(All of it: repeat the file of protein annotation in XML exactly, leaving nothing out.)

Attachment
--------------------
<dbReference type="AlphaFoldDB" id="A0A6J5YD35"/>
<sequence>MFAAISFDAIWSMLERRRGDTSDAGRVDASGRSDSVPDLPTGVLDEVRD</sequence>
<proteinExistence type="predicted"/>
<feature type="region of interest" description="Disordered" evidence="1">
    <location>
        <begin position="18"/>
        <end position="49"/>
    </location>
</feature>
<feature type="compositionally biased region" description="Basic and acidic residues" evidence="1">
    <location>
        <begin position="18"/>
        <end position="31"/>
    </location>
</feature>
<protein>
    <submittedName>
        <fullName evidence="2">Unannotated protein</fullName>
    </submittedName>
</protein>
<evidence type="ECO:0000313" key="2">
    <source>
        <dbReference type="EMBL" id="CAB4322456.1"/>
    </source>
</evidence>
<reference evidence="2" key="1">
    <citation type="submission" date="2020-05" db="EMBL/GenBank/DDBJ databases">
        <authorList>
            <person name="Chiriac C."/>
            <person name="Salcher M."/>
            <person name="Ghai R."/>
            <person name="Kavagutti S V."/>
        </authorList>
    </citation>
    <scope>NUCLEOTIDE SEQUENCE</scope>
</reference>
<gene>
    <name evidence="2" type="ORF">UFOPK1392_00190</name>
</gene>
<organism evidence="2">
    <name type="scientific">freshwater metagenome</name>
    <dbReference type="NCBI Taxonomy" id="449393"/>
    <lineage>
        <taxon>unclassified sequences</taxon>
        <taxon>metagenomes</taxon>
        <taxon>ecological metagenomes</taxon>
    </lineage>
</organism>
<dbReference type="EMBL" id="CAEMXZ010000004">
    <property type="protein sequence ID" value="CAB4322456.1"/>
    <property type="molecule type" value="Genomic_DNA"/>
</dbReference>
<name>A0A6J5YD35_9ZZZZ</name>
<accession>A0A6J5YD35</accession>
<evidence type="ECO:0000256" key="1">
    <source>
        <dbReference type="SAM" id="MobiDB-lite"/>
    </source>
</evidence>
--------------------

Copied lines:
<dbReference type="AlphaFoldDB" id="A0A6J5YD35"/>
<sequence>MFAAISFDAIWSMLERRRGDTSDAGRVDASGRSDSVPDLPTGVLDEVRD</sequence>
<proteinExistence type="predicted"/>
<feature type="region of interest" description="Disordered" evidence="1">
    <location>
        <begin position="18"/>
        <end position="49"/>
    </location>
</feature>
<feature type="compositionally biased region" description="Basic and acidic residues" evidence="1">
    <location>
        <begin position="18"/>
        <end position="31"/>
    </location>
</feature>
<protein>
    <submittedName>
        <fullName evidence="2">Unannotated protein</fullName>
    </submittedName>
</protein>
<evidence type="ECO:0000313" key="2">
    <source>
        <dbReference type="EMBL" id="CAB4322456.1"/>
    </source>
</evidence>
<reference evidence="2" key="1">
    <citation type="submission" date="2020-05" db="EMBL/GenBank/DDBJ databases">
        <authorList>
            <person name="Chiriac C."/>
            <person name="Salcher M."/>
            <person name="Ghai R."/>
            <person name="Kavagutti S V."/>
        </authorList>
    </citation>
    <scope>NUCLEOTIDE SEQUENCE</scope>
</reference>
<gene>
    <name evidence="2" type="ORF">UFOPK1392_00190</name>
</gene>
<organism evidence="2">
    <name type="scientific">freshwater metagenome</name>
    <dbReference type="NCBI Taxonomy" id="449393"/>
    <lineage>
        <taxon>unclassified sequences</taxon>
        <taxon>metagenomes</taxon>
        <taxon>ecological metagenomes</taxon>
    </lineage>
</organism>
<dbReference type="EMBL" id="CAEMXZ010000004">
    <property type="protein sequence ID" value="CAB4322456.1"/>
    <property type="molecule type" value="Genomic_DNA"/>
</dbReference>
<name>A0A6J5YD35_9ZZZZ</name>
<accession>A0A6J5YD35</accession>
<evidence type="ECO:0000256" key="1">
    <source>
        <dbReference type="SAM" id="MobiDB-lite"/>
    </source>
</evidence>